Communication and Culture | Senior Seminar in Communication and Culture: Film and Revolution
C401 | 36309 | Malitsky, J.
W, 5:30PM-9:30PM, C2 203
This class meets during the second eight weeks of the semester
Instructor: Josh Malitsky
Office: C2 217
This senior seminar examines the ways in which filmmakers and
critics in the Soviet Union and Cuba answered the question: what
role should cinema play in the development of a revolutionary,
socialist society? The answers they came up with might surprise
many people. Instead of didactic, predictable films, what emerged
were aesthetically innovative, politically-inspiring, revolutionary
films that sought to transform people's imaginations about the
possibilities of a new life and a new society. We will look at the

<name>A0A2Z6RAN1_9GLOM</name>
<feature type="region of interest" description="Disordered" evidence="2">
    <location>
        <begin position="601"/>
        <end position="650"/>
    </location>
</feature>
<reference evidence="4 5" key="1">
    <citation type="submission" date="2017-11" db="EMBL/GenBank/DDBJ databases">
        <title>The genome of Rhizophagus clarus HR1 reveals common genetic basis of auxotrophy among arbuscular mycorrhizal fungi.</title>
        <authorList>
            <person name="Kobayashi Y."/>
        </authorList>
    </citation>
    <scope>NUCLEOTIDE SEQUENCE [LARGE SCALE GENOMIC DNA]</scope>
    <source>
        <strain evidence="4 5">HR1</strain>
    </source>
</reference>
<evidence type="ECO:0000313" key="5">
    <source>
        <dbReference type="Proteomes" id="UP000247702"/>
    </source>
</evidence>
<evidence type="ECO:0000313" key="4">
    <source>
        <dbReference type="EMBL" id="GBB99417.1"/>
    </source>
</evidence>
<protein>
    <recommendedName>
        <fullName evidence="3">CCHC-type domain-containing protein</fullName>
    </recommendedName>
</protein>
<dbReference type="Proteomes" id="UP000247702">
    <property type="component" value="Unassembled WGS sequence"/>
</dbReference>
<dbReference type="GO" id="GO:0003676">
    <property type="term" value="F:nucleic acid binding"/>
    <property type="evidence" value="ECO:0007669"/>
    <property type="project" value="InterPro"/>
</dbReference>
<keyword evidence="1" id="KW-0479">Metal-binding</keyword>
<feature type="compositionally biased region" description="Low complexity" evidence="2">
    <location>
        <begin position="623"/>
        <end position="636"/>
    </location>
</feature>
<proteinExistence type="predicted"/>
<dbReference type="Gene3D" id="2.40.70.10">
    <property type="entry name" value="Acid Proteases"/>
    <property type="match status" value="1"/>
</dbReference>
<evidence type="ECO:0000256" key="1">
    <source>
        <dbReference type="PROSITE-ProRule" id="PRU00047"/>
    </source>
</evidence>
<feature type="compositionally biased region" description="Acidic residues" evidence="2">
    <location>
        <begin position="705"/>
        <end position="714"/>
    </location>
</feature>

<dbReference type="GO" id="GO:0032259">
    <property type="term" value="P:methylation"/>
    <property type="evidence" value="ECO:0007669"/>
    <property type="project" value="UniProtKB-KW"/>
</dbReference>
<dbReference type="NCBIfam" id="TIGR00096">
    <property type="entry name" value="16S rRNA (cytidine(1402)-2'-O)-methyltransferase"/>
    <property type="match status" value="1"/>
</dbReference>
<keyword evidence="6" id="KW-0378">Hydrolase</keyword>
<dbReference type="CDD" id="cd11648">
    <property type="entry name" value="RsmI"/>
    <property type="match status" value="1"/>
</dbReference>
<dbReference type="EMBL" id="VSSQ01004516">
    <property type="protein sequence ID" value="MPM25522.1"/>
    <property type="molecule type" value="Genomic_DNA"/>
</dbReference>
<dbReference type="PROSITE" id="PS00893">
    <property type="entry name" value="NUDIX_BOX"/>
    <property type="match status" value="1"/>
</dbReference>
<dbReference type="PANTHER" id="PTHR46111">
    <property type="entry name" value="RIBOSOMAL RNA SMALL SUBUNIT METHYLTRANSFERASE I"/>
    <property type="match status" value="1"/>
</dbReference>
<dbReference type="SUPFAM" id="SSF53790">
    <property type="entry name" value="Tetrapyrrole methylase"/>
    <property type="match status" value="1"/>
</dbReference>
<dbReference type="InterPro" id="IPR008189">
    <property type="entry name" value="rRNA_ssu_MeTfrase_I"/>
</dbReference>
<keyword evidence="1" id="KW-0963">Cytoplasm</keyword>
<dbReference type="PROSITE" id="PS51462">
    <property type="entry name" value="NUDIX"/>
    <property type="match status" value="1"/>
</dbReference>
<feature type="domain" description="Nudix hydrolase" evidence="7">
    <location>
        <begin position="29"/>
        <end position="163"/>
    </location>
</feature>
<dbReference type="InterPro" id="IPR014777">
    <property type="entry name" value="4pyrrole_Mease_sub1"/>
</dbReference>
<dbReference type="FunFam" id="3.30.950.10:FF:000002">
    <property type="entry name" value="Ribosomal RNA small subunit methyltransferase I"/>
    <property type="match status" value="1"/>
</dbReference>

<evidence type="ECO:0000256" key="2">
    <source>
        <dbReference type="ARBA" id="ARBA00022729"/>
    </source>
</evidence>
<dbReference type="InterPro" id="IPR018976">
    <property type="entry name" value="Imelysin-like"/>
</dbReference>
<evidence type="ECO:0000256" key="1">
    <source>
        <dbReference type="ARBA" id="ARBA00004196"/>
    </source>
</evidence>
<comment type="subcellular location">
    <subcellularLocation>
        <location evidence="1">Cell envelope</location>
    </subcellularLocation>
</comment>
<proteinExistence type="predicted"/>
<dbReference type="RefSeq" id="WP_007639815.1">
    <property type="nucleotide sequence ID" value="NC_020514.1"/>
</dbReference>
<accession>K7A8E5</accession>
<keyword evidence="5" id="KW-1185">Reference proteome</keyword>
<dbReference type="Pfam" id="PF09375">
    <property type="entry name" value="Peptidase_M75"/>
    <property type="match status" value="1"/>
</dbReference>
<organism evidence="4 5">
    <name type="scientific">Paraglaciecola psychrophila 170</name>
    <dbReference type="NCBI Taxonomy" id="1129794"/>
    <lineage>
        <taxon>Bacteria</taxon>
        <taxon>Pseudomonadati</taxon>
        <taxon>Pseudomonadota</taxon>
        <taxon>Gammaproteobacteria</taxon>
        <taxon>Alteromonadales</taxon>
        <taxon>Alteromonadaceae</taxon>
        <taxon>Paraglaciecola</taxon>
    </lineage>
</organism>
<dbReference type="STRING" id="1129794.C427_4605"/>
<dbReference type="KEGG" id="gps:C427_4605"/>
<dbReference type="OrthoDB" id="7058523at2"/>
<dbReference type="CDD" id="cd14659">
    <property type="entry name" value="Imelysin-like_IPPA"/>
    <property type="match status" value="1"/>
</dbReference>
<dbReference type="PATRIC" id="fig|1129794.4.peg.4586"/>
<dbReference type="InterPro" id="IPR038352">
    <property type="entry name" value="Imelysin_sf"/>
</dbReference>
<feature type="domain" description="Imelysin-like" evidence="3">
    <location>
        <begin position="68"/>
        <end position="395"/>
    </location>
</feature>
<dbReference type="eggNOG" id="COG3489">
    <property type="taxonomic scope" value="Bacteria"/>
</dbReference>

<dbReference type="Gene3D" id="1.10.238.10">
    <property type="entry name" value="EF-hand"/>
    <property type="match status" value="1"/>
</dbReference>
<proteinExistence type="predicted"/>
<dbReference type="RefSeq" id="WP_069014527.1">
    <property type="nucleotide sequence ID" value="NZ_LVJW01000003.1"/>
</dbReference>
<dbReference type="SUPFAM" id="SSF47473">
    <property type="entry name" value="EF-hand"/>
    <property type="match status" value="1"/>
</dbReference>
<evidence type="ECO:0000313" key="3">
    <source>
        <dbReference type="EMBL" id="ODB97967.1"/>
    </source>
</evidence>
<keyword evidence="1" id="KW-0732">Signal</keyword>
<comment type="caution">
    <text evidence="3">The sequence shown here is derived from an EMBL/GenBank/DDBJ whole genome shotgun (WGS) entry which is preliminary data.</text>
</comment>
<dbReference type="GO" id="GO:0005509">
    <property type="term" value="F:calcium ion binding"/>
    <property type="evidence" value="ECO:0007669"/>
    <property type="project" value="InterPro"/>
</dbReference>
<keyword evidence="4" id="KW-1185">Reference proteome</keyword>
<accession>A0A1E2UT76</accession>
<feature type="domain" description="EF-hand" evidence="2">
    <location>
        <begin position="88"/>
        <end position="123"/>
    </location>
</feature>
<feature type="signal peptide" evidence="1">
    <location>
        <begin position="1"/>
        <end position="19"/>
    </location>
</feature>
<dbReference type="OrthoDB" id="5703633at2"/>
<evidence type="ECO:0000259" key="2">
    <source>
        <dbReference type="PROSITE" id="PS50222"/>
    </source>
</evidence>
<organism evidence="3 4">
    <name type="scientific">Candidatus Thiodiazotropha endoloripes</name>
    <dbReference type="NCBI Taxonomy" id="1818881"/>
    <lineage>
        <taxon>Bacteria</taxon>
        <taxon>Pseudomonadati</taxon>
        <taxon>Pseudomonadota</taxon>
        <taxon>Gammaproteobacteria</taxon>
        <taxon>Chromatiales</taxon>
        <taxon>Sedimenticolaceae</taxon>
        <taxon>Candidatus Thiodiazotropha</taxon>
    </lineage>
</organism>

films produced, the arguments made in support of these films, and
the arguments that challenged their topics, methods, and
aesthetics. We will read statements by filmmakers, critiques by
contemporary and current cultural critics, and we will come up with
our own analyses.
We will focus particular attention on divisions between fiction film
and documentary film in the Soviet Union and Cuba, identifying the
key theoretical distinctions and seeing how well they hold up to the
films themselves. The course will focus on four filmmakers. We
will look closely at the work of Soviet fiction filmmaker Sergei
Eisenstein and Soviet non-fiction filmmaker Dziga Vertov. And we
will look closely at the work of Cuban fiction filmmaker Tomas
Gutiérrez Alea and Cuban documentary filmmaker Santiago Álvarez.
Students are not required to have extensive knowledge of Soviet or
Cuban history to take this course.